The bartender at the tavern told Whitledge that the defendant and his brother had been in the bar on the day of the murder from approximately 11 a.m. to 3 p.m. and that they had been drinking beer.

When Whitledge left the tavern on November 1, he was approached by Richard Curtis, an employee of a Firestone store in the area, and was told that Curtis had seen two men matching the defendants' descriptions walking side-by-side down an alley on the afternoon of the murder between 3 and 3:30 p.m. One of the men had a wallet with a chain and a knife in a sheath. Mrs. Wood had just told Whitledge that the older brother, the defendant, carried a chain-type wallet with a knife in a sheath.

When Whitledge returned to the police station, he reported the results of his investigation to his supervisor, who told him that the defendant's fingerprints had been matched with a fingerprint found at the scene of the murder. In addition, the owner of the shop later told the police that a knife was missing from the glass display case which the police found to have been left open 3 to 4 inches on the afternoon of the murder.

The officers believed that more than one assailant was involved in the murder, since not only had several people seen the victim and the men in the shop and the immediate area on the afternoon of the murder, but the victim had a large number of wounds both to the front and back of his body.

Before arresting the defendant and his brother, the police secured their mug shots from prior arrests which matched the descriptions given them by their mother and various witnesses at or near the scene of the crime.

• 1 In addition to the foregoing prearrest information obtained by the police in their investigation, it was apparent that exigent circumstances required that the police act quickly to apprehend the persons who had murdered the decedent. The evidence obtained at the scene of the crime indicated that the attack had been a vicious assault, with multiple stab and slash wounds on the victim's body, face and head. The victim's throat had been slashed and he had been stabbed in the eyes. Certainly the police could reasonably have concluded that the assailants were armed and dangerous. While it may have been preferable, in hindsight, once they discovered that the defendant's fingerprint had been found on the glass display case at the scene of the crime, to pause and conduct a photographic lineup with Mr. Capshaw and the other witnesses in the area before arresting the defendant and his brother, it is no less clear that the trial court properly determined that at least probable cause existed for the defendant and his brother's arrest.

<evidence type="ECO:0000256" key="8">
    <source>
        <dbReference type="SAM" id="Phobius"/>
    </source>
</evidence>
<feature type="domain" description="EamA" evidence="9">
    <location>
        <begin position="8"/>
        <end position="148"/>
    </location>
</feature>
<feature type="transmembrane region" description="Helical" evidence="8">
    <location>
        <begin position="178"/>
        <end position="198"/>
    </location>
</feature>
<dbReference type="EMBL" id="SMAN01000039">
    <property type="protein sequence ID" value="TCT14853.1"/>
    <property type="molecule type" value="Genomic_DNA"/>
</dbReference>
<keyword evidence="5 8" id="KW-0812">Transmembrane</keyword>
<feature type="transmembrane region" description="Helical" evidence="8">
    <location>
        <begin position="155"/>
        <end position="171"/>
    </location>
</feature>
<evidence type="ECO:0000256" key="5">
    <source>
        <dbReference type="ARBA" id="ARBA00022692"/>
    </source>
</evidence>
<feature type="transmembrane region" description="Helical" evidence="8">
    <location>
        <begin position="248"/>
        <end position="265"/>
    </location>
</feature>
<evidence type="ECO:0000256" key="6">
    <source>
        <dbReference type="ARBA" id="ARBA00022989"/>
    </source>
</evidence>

• 2 It must be remembered that it is not necessary that the information available to the police prove a defendant's guilt beyond a reasonable doubt in order to justify an arrest. (People v. Coleman (1977), 50 Ill. App.3d 1053, 364 N.E.2d 742.) Practically speaking, both the trial court and this court are reviewing the officer's conduct after the fact, and a determination of whether probable cause existed must likewise be based upon the factual and practical considerations of everyday life on which reasonable men, not legal ...